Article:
On January 15, 2008, the European Commission’s (EC) Competition Directorate launched a sector inquiry in the pharmaceutical industry and dawn-raided several companies in various EU Member States. As a follow-up to the dawn raids, the Commission sent extensive requests for information to companies involved in March. At the end of May, in an attempt to deepen its sector inquiry, the Commission sent out a second round of requests seeking clarifications and additional information.
The Commission launched the inquiry largely in response to allegations that fewer new drugs were being brought to market and the entry of generic drugs was delayed. The Commission is investigating whether the alleged lack of new products is the result of anti-competitive practices.
The second round of requests for information is focused more closely on patent litigation and dispute settlements over a seven-year period (2000-2007). The requests seek detailed information on the number of patents filed, the stage of R&D at which such patents are submitted to the European Patent Office (EPO), as well as the circumstances and conditions of patent litigation and settlement between these companies and generics.
At this stage of the inquiry, it appears that the Commission is focusing on whether certain patterns of conduct could be used as a strategy to delay generic market entry, such as vexatious litigation, or unduly restrictive conditions that could be imposed in the context of settlements or licensing/distribution agreements between patent holders and generics manufacturers. With respect to settlements, the Commission’s focus seems to be on compensation that could be offered to generics as a way to settle, probably to assess whether such compensation could amount to a payment to stay out of the market. As for licensing/distribution agreements, the Commission is investigating whether certain provisions such as non-competes or exclusivity could act as barriers to entry.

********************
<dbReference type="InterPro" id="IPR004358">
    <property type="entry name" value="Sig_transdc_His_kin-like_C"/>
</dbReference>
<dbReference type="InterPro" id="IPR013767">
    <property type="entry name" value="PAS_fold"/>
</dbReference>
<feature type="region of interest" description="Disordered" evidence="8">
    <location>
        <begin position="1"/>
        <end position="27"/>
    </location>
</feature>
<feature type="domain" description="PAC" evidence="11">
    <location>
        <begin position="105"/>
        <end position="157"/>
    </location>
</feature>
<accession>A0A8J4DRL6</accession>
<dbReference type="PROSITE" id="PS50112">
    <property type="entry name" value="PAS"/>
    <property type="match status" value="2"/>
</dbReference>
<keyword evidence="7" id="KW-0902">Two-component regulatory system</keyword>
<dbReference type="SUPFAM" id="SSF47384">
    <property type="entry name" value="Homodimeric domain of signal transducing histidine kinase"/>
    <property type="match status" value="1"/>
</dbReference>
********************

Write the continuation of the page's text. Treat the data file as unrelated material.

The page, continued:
The inquiry could give rise to further individual investigations against certain companies for alleged breaches of EC competition law.
Reactions of the Pharmaceutical Industry
The Commission’s inquiry has come under blistering attack from the pharmaceutical industry. A group of companies and national associations have warned against the long-term consequences of the Commission’s excessive intervention in the patent policy of pharmaceutical companies. The concern is that the Commission’s actions will weaken protection for IP rights, which in turn could discourage innovation.
Another criticism voiced by the industry is that the inquiry is not seeking to establish whether the alleged delay of new molecules could be caused by factors other than anti-competitive practices. The pharmaceutical industry points to the role played by the different regulatory and pricing regimes in the Member States. By placing the entire brunt of generic slow market entry on the pharmaceutical companies alone, the Commission may have started its inquiry with the wrong premise.
The next steps of the inquiry will be as follows: the Commission will analyze the information gathered from both sets of questionnaires and a preliminary report is expected on November 28, 2008. Pharmaceutical companies should have the opportunity to comment on the preliminary report. The Commission may also organize a public hearing in Brussels after the preliminary report is published to allow companies and trade associations to express their views orally. The final report is expected by Spring 2009.